One of the other deaths was 75-year-old Martha Beatty, who died July 24, according to inmate advocate Debra Bennett, who served at Lowell with Beatty for five years and knew her well.
Bennett, who now runs a nonprofit that coordinates donations to women’s prisons, said she fears things will only get worse if the state doesn’t change course.
“With every new death, it’s apparent that they’re failing,” Bennett said. “They are just issuing death sentences …(Beatty) was a lovable old woman and she’s dead because of COVID.”
Department of Corrections spokesman Rob Klepper said in a statement that the department is “closely aligned” with Centers for Disease Control and Prevention guidelines for prisons, and that the department’s managed-care contractor, Centurion, has brought in additional staff to hard-hit prisons to provide additional testing and resources.
“The level of care and attention they have provided to the inmate population has been outstanding,” Klepper wrote, despite years of complaints about the quality of prison healthcare.
Best practice is release
Experts say the most efficient way to curb COVID-19 infections and deaths is to reduce the prison population so that social distancing can be better enforced.
In Florida, groups like Families Against Mandatory Minimums and lawmakers such as St. Petersburg Republican Sen. Jeff Brandes have been advocating for policy around releasing ill and elderly inmates or even furloughing them until COVID-19 conditions change in the facilities.
In states like Louisiana, Oklahoma, Kentucky and Ohio, releases have been part of the COVID-19 strategy, Denise Rock of Florida Cares noted in an impassioned letter to Gov. Ron DeSantis, who is the only official who holds the power to make such a decision.
“For no discernible reason, Florida has not joined them,” she wrote. “Untold numbers will die unless you intervene … I am begging for your help.”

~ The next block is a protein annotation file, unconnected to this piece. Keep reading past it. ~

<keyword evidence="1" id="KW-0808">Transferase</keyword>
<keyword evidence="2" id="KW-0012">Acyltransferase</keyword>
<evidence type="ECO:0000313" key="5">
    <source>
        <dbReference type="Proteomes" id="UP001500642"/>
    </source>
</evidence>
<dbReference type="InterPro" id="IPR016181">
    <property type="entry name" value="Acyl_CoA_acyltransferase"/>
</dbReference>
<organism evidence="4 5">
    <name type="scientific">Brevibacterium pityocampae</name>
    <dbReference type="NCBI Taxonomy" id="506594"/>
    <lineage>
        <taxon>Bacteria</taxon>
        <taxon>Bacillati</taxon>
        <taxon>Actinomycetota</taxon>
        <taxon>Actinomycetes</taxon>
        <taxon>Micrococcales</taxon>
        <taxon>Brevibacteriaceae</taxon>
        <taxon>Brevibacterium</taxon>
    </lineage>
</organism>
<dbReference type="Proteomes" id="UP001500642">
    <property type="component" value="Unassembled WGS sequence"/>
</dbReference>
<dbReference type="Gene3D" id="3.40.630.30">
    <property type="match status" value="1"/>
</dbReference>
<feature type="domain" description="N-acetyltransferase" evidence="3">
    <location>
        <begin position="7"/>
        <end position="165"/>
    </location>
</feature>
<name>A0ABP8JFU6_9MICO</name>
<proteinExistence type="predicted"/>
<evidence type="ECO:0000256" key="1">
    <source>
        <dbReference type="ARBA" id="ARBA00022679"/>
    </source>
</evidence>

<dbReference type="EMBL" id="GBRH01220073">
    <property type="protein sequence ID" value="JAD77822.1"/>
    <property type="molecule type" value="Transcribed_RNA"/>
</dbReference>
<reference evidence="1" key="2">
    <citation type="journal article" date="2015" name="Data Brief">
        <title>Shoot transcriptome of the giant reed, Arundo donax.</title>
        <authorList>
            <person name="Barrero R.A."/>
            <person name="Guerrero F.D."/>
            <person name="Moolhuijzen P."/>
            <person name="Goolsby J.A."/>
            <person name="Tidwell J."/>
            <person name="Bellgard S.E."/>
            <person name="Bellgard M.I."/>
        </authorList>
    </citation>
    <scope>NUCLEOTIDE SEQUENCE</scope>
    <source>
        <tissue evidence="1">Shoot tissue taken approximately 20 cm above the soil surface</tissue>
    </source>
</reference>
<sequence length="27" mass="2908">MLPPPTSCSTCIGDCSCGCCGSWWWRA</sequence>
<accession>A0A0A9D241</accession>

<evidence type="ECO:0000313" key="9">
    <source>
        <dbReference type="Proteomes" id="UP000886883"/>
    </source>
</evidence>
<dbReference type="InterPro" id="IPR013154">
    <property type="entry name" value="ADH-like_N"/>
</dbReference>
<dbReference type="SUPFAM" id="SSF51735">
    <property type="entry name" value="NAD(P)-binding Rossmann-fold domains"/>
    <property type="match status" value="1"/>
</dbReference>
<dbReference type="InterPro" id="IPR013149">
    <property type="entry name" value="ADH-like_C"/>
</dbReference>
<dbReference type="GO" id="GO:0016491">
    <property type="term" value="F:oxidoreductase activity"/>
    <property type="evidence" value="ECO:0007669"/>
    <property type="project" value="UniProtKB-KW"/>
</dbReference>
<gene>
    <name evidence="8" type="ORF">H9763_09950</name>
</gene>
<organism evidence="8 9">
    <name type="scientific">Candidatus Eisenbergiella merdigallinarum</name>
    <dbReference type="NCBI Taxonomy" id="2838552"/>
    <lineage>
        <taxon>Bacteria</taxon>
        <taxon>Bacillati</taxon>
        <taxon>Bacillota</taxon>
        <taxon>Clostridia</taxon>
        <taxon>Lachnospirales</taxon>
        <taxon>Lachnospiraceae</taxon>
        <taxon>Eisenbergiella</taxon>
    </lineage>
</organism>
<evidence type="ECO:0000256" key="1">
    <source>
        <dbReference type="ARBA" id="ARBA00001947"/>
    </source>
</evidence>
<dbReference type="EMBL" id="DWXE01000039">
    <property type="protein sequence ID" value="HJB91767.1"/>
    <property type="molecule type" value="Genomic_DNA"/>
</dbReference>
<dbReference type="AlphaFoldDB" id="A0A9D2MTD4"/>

DeSantis did not respond. When asked at an April 2 news conference about the idea, DeSantis said releasing felons wouldn’t “make things any better.”
“Some of these other states have really been releasing a lot of people. Some of these people are dangerous,” he said. “I don’t see how in a time of pandemic, where people are on edge already, (that) releasing felons in society would make a whole lot of sense.”
While no officers are reported to have died of the disease yet, medical examiner data show one death of a man who was living with his son, a corrections officer.
Both the son and his wife tested positive and were hospitalized for COVID-19 on June 19. On June 20, the 82-year-old father of the officer was found dead. The medical examiner reports he had COVID-19.
“Officers are throwing up in the corner, still being told they are OK to work,” Florida Police Benevolent Association’s James Baiardi, who represents corrections officers, told the Herald/Times last week.
“They have no feeling of protection. … They feel like nobody cares about them.”
Samantha J. Gross of the Miami Herald / TNS contributed to this report. Information provided by the News Service of Florida was also used.